Court of Appeal: Man who contracted MRSA in 2005 is not statute barred from pursuing damages
A hospital in Cork subject to a personal injury claim from a man who contracted MRSA in 2005 has had its appeal dismissed in the Court of Appeal.
The Hospital argued that the personal injury summons issued in 2008 was statute barred pursuant to the Statute of Limitations (Amendment) Act 1991, however the Court of Appeal in a 2:1 majority dismissed the Hospital’s appeal and upheld the finding of the High Court that the clock did not start ticking until after 2007 when a medical report was furnished.
Mr Oliver O’Sullivan contracted MRSA while he was undergoing surgery in the Bon Secours Hospital in Cork on 20th September 2005.
On 19th August 2008, he issued a personal injury summons claiming damages from the hospital and other defendants.
Pursuant to the Statute of Limitations (Amendment) Act 1991, as amended by s. 7(a) of the Civil Liability and Courts Act 2004, the relevant limitation period for this action was two years from the accrual of the cause of action or from the date of knowledge, if later.
If, as argued by the hospital, the starting point was the contraction of the disease, the summons would have been out of time by some 11 months.
The question before the Court concerned the date of knowledge provisions in s. 2 of the Statute of Limitations (Amendment) Act 1991.
In the High Court, President Kearns identified the date of knowledge as the 22nd February 2007 when Mr O’Sullivan’s solicitor received Dr Cummins’s preliminary report following consideration of the records. As such, Mr O’Sullivan’s claim was not statute barred.
Court of Appeal
Delivering the leading judgment of the Court, President Ryan was satisfied that Mr. O’Sullivan took all reasonable steps to obtain advice as required by s. 2(3)(a). Geogh v Neary 3 I.R. 92 and Cunningham v Neary IESC 43; and Farrell v Ryan IECA 281 considered.
Considering the hospital’s submissions, President Ryan asked whether it was “enough that Mr. O’Sullivan had been alerted to the fact that other people who contracted MRSA in hospitals had brought claims; that he had consulted Mr Kavanagh who put him in touch with Mr. Simon, a solicitor dealing with MRSA cases; that he had looked for his hospital records; that Mr. Simon had written on his behalf in the terms quoted; and that he had made the statements above quoted?”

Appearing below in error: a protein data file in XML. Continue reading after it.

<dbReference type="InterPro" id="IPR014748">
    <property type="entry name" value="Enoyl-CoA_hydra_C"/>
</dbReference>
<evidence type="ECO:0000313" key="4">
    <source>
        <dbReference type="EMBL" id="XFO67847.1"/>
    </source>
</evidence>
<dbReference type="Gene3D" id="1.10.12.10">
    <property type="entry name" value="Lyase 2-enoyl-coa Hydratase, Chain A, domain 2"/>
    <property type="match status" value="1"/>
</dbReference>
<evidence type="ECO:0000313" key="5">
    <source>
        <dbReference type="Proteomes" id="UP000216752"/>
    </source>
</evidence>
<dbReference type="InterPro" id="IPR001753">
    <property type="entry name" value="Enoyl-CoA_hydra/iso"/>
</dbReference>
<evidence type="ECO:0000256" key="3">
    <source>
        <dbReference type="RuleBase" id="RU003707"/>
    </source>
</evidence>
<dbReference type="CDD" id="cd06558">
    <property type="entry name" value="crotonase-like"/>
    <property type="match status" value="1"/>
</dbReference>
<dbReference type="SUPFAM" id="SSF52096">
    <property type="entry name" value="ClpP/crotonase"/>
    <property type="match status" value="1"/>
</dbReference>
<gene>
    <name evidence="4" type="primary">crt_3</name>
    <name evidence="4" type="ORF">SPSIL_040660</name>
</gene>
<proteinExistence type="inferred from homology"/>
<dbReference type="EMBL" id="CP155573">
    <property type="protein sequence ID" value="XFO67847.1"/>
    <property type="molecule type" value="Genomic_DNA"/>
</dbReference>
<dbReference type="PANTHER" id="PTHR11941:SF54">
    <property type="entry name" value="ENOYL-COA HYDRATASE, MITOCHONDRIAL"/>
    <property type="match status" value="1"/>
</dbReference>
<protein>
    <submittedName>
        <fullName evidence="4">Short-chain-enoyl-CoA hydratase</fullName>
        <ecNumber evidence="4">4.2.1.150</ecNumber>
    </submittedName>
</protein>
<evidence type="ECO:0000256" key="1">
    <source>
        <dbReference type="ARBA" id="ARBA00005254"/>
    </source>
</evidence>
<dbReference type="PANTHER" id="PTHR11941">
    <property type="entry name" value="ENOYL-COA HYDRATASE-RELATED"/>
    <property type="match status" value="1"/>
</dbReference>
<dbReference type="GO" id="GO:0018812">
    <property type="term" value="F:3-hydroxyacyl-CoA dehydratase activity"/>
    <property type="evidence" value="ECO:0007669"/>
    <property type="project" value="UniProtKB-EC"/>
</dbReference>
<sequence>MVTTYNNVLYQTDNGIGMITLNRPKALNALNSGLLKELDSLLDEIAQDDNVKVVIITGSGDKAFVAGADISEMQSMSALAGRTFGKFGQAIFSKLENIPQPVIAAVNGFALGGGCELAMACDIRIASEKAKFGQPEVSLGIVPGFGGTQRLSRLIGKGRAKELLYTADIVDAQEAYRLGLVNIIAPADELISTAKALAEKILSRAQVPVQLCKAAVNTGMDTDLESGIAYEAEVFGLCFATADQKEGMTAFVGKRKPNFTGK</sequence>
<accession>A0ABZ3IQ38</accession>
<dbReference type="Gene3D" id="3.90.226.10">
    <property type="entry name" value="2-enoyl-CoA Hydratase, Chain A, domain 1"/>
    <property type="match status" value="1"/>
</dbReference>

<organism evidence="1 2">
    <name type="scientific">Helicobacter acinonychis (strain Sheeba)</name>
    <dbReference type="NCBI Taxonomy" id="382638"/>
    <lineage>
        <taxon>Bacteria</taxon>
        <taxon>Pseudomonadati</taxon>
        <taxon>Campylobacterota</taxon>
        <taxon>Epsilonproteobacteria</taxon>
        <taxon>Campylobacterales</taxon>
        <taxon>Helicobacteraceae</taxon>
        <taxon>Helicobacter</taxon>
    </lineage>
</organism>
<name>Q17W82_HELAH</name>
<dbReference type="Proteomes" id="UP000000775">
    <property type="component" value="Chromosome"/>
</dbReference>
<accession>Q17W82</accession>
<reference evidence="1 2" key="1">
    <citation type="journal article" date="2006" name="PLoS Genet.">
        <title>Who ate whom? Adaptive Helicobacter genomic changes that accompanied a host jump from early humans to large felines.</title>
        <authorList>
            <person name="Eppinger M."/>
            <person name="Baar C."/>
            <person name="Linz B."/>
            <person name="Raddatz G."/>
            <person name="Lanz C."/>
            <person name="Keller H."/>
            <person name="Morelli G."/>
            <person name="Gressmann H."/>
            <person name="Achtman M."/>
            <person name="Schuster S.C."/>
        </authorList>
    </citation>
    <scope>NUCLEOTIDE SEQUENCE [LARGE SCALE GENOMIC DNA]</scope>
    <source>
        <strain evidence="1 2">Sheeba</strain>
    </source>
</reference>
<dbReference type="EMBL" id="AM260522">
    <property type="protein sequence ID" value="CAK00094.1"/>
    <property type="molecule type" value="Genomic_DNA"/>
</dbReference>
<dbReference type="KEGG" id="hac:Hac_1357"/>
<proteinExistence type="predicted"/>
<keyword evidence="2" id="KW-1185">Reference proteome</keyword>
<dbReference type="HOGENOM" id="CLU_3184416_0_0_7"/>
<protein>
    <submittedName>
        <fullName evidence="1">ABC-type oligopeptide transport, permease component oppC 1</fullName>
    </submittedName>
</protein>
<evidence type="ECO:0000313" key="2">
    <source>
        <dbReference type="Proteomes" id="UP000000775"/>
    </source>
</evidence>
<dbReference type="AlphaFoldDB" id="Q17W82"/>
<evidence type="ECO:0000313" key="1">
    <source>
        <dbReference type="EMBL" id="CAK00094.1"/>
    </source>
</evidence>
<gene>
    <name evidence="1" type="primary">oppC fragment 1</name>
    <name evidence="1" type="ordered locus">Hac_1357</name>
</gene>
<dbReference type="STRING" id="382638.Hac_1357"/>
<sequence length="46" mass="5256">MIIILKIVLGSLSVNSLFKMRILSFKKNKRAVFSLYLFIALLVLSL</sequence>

President Ryan stated that such arguments put forward by the hospital were not a “correct application of the terms of the section; neither are they consistent with the jurisprudence in Ireland and England. Thinking that you might have a claim is not knowledge that you have a claim. Still less, is it actual knowledge that your claim is based on a causal connection that you understand to exist between acts or omissions of the defendant and the injury that you sustained”.
Accordingly, President Ryan stated that the High Court judge was correct to dismiss the motion.
Furthermore, while noting that it did not change the outcome of the appeal, President Ryan added that he disagreed with the date of knowledge identified in the High Court, i.e. 22nd February 2007 when Mr O’Sullivan’s solicitor received Dr Cummins’s report. On this point, President Ryan stated that he “would go further and say that it was the receipt of Professor Scurr’s report” on 16th May 2008 “that provided the last piece or pieces of the jigsaw of required information”.
In a concurring judgment, Justice Edwards agreed with President Ryan in finding that the appeal should be dismissed and that Mr O’Sullivan’s claim was not barred.
In a dissenting judgment, Justice Irvine stated that she would allow the appeal, finding that “it could be said in nearly every case that proceedings may be postponed until the delivery of an expert report, regardless of the interval between knowledge of the injured party and the circumstances in which it was sustained.”
As such, according to Justice Irvine, “there was no legal or evidential basis upon which the trial judge could have concluded that Mr. O’Sullivan’s knowledge of the facts required by s. 2(1) of the 1991 Act were only capable of being ascertained with the assistance of expert advice from Dr. Cummins. Likewise, there was no legal or evidential basis for the trial judge’s conclusion that Dr. Cummins’ report had provided Mr. O’Sullivan with knowledge of the facts required to trigger the statute under s. 2(1)”.